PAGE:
“When you're talking about passion points, sustainability and steps towards green initiatives are definitely something Samsung has taken very seriously for years now.”

Emerging tech can be fundamental in demonstrating your company’s commitment to DE&I and Corporate Social Responsibility.

For example, a CPG, QSR or retail brand that wants to demonstrate their commitment to preventing deforestation can use VR experience to transport consumers into the Amazon to show degradation over time.

Brands can also show their commitment through product development. For example JLab unveiled a new line of earbuds with a focus on skin tone colouration and Helm.AI is launching open source AI which makes access equitable and transparent. This kind of investment will prove to consumers that your company can go beyond just talk.

Autonomy is a resource

Most industries have been rocked by labour shortages down the supply chain, but CES proved this is a massive opportunity to implement hyper automation. Robotic process automation, low code application platforms, AI, and virtual assistants are just some ways organisations have begun automating their processes.

John Deere made waves at CES with the launch of their first fully autonomous tractor. The tractor will both help overcome the skilled labour shortage as well as increasing agricultural efficiency to increase global food supplies. 

While fully autonomous long haul trucking is some ways away, several major companies including Daimler, Waymo, Tesla, Embark and TuSimple are investing in self-driving trucks with experts claiming we’ll see them running as early as this year.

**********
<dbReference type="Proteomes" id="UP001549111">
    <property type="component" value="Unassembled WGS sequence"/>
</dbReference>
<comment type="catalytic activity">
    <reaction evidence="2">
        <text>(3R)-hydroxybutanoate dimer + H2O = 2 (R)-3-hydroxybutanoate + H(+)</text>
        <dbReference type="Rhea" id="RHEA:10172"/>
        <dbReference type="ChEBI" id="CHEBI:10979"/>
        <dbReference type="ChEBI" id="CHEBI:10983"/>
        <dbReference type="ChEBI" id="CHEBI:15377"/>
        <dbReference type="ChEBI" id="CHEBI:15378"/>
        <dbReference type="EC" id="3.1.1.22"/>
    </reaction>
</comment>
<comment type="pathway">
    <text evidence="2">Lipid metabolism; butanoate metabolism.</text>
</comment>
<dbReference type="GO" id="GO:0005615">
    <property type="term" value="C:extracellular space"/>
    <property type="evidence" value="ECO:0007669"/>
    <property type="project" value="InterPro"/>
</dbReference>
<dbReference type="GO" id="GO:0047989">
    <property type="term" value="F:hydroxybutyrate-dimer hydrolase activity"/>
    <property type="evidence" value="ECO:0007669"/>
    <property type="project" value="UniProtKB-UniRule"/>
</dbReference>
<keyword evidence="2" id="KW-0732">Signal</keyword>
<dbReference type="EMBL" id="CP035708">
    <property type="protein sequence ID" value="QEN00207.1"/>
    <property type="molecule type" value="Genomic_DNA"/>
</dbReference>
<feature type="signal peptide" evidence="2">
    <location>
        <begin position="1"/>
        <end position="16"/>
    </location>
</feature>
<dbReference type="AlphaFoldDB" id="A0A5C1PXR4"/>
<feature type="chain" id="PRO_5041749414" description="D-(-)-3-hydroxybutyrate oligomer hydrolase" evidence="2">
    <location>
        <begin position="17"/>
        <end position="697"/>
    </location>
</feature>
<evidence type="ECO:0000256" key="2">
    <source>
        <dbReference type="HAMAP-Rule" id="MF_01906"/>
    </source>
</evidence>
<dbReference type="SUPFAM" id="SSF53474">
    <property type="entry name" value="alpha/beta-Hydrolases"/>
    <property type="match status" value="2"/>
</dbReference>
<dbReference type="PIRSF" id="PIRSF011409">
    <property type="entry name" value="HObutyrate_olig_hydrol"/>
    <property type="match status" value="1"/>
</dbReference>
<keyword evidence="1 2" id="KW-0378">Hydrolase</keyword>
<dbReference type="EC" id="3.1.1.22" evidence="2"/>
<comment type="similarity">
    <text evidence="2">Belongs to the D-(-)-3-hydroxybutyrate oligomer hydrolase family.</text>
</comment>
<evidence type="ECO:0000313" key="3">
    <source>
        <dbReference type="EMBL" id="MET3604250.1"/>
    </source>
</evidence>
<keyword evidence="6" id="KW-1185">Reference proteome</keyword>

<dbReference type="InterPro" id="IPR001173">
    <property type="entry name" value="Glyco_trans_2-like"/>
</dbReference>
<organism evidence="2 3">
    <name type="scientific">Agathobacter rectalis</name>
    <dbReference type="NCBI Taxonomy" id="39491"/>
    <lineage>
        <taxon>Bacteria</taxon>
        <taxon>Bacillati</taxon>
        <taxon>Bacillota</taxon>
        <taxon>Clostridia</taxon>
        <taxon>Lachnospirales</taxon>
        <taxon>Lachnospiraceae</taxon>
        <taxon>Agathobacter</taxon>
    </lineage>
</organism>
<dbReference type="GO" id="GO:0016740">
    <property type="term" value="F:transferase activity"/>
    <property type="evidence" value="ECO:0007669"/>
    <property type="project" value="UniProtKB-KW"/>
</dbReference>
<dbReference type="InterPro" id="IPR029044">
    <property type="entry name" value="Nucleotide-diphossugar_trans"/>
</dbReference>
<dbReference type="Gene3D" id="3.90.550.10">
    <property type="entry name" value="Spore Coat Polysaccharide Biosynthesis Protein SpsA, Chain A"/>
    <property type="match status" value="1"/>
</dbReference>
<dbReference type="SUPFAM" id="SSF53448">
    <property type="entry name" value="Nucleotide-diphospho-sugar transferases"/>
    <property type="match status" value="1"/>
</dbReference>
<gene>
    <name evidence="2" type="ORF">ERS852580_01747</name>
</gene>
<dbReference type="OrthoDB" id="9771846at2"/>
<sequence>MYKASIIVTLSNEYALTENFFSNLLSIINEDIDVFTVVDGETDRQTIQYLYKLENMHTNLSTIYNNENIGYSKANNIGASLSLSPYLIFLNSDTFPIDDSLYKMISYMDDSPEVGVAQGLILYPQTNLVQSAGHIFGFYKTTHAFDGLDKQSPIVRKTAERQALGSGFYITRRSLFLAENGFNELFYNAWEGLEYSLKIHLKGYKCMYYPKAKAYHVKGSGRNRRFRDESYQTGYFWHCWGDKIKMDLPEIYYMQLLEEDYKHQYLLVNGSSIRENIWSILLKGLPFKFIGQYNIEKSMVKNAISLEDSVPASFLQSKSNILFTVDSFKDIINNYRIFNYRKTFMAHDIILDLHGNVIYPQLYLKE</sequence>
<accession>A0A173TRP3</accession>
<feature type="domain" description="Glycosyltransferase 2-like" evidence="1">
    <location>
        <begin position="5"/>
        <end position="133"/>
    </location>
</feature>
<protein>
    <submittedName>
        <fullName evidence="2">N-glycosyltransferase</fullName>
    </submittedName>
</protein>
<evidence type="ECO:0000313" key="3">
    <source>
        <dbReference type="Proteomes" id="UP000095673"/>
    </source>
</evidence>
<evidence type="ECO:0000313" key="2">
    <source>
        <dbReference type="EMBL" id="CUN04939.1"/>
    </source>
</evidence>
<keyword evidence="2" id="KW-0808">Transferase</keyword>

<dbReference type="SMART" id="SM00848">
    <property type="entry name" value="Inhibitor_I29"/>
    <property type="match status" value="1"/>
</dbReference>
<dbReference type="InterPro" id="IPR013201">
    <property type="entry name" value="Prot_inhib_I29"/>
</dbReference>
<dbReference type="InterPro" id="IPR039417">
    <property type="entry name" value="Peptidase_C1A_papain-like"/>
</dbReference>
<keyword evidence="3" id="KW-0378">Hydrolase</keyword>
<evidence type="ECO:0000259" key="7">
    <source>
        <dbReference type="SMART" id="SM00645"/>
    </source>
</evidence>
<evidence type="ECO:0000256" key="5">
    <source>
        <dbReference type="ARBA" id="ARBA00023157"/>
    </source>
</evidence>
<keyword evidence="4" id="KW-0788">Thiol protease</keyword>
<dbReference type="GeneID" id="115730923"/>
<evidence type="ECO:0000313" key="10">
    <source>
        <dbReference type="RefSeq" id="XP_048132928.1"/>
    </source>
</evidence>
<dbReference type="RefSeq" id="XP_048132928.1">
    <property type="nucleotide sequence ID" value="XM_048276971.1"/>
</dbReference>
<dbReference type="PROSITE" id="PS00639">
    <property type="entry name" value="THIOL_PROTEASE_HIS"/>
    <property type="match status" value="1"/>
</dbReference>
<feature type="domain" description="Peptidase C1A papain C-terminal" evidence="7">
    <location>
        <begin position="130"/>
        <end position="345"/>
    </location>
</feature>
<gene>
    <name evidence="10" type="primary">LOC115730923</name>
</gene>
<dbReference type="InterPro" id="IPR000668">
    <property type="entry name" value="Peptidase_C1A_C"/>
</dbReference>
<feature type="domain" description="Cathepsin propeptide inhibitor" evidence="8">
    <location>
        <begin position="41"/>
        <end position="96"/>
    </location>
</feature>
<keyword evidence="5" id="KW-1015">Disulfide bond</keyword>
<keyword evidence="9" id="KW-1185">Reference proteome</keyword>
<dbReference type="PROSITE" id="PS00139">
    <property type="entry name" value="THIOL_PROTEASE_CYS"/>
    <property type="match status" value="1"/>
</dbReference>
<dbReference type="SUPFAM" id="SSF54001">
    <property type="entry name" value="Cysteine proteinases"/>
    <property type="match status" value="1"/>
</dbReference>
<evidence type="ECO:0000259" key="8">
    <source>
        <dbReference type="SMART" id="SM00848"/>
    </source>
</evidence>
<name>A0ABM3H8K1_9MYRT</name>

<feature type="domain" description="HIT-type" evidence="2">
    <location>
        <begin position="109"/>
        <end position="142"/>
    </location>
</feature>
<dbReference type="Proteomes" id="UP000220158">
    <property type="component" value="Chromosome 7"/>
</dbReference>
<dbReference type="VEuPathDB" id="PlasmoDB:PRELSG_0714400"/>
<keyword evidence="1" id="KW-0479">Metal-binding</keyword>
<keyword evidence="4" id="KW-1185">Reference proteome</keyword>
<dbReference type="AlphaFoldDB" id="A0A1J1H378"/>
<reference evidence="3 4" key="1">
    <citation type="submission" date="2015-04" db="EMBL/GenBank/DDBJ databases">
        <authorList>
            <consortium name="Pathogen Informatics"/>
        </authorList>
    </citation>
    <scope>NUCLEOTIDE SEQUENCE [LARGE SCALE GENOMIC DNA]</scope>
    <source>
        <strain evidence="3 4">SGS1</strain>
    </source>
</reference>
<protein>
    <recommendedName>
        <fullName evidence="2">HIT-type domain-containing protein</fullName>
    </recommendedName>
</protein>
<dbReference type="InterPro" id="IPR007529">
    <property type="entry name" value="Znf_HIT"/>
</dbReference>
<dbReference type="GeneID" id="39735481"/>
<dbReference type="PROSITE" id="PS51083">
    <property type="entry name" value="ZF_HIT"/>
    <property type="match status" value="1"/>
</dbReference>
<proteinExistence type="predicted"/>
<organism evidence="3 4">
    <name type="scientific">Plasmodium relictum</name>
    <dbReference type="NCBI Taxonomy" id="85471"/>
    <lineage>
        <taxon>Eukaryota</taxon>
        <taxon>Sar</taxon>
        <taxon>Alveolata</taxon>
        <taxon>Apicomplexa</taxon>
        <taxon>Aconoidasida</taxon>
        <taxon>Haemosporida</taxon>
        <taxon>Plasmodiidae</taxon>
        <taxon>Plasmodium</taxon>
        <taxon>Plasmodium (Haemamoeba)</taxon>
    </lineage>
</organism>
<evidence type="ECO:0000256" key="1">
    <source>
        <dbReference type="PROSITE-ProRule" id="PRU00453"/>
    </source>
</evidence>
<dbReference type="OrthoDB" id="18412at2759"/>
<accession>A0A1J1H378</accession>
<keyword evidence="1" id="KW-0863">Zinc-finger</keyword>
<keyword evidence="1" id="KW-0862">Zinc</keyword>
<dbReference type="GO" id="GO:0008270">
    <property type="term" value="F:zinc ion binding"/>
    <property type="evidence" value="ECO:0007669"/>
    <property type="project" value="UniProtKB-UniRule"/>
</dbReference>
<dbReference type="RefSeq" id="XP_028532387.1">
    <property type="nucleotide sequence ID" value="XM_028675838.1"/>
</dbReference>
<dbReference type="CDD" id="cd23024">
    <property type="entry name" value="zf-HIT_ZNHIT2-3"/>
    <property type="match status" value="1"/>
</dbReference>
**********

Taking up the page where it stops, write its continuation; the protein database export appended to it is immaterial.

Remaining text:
Jason Wallace, Head of Marketing at TuSimple, says they’re using automation to solve supply chain issues.

“One of the most powerful issues is a shortage of drivers. The ATA says that we're currently short 80,000 drivers in the US alone. And this is a problem that we also see in Europe.”

“Autonomous vehicles can operate nearly continuously, probably up to 23 hours a day, only stopping for refuelling and some preventative maintenance. It’s a really powerful solution to some of the supply chain's biggest issues.”

A creative awakening

The hot topic of data and privacy was an undercurrent at CES, as these are the two 

huge industry themes marketers will need to stay on top of this year.

Web 3.0 and the decentralisation of data is returning data ownership back to consumers. In anticipating a cookieless world, we have to consider what happens when third party data is restricted. 

That's where the new version of contextual targeting and a creative awakening comes into play. The new contextual targeting of today delivers relevant ads by analysing the content being consumed, not the person consuming the content. 

From a creative perspective, we need to be much smarter about leveraging performance, learnings and insights from previous campaigns to inform future creative. With great change comes great opportunity, and we all have the ability to create new standards as we embrace the next chapter of technology.